Posted Apr 7, 2020
A Palm Coast woman who mounted a seven-month campaign to save her dog from being euthanized after it was declared dangerous in two different counties was recently arrested.
PALM COAST — A Palm Coast woman who mounted a seven-month campaign to save her dog from being euthanized after it was declared dangerous in two different counties was recently arrested.
Dottye Benton lost her battle to save the life of Cooper, her 6-year-old Doberman-hound mix. He was killed by lethal injection in January 2019.
Flagler County deputies on Sunday served Benton an arrest warrant, which stemmed from an August 2018 attack Cooper unleashed on a shelter worker at the Flagler Humane Society.
Benton, 73, was arrested Sunday night at her home and charged with dangerous dog-attack or bite, a third-degree felony punishable by up to five years in prison. She was released on her own recognizance about an hour after being booked into the jail.
Benton fought for nearly a year to convince officials both local and statewide to allow Cooper to be sent to a Hillsborough County rescue ranch for dangerous dogs. Hundreds of animal lovers flocked to her cause. Benton and her supporters staged protests and flooded Palm Coast city leaders with letters and emails trying to pressure them to release Cooper. Benton launched online petitions and fought the ruling all the way up to the District Court of Appeals. She even lobbied Gov. Ron DeSantis to spare Cooper.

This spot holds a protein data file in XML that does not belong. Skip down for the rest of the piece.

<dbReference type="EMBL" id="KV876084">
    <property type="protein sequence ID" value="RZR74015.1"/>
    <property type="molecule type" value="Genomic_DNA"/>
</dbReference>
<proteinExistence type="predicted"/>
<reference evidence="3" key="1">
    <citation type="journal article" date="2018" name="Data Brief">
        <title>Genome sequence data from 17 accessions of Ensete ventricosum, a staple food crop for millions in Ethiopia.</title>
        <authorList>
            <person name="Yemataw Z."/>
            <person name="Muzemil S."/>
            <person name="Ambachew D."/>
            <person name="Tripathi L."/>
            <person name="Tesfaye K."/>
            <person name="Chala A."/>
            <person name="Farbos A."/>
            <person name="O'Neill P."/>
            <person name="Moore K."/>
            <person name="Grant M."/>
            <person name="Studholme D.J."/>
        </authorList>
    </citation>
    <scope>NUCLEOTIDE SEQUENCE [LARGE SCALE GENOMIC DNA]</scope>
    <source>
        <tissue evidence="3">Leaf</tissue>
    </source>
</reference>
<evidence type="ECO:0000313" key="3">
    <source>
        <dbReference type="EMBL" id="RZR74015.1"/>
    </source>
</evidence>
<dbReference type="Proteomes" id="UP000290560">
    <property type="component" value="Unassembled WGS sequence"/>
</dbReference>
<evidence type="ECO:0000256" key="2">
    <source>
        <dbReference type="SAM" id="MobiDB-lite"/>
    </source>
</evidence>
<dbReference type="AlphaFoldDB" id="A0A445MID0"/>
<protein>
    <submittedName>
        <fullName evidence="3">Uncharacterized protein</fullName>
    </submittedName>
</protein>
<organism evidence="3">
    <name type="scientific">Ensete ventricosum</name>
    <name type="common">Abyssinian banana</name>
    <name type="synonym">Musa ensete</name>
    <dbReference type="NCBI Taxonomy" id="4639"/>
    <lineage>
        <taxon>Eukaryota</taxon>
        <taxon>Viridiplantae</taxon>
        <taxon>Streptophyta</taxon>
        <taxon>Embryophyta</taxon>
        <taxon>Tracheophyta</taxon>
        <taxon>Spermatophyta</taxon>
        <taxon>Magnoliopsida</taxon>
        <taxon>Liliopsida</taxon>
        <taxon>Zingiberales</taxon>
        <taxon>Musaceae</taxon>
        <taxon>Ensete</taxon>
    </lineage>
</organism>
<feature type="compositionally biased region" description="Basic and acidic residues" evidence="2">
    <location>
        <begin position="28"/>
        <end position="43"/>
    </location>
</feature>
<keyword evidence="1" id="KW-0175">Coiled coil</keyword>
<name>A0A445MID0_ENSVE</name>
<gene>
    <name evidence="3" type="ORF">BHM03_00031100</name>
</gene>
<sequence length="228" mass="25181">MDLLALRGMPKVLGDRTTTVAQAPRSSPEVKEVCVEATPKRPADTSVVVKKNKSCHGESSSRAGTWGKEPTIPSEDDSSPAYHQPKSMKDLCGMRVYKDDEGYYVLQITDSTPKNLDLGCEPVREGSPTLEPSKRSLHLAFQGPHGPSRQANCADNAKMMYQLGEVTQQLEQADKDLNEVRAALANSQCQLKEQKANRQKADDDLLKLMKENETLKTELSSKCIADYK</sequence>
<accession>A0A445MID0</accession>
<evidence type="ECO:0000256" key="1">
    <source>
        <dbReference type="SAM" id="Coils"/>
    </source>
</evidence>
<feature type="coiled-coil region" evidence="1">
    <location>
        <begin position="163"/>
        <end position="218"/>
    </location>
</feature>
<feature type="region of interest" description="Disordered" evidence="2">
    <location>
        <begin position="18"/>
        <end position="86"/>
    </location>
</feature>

But her efforts were for naught. In the end, Cooper’s fate was sealed by state law that stipulates a dog must be euthanized if it attacks again after being declared dangerous.
Palm Coast Animal Control deemed the dog dangerous in February 2018 after it bit a carpet cleaner who visited Benton’s Palm Coast home. The contractor was permanently disfigured and required facial reconstructive surgery.
That was Cooper’s second attack in less than a month. Port Orange animal control also declared him dangerous following a January 2018 incident in which the dog bit a neighbor of Benton’s daughter.
Cooper remained in quarantine at the Flagler Humane Society for nearly a year as Benton sought to appeal his euthanization order.
It was during that quarantine that the dog bit a third person, a Humane Society shelter worker. That attack happened Aug. 16, 2018, as Benton was visiting Cooper. According to an arrest report, Benton was walking out of Cooper’s kennel when the dog broke loose from his cage and bit Shane Blalock on the hip.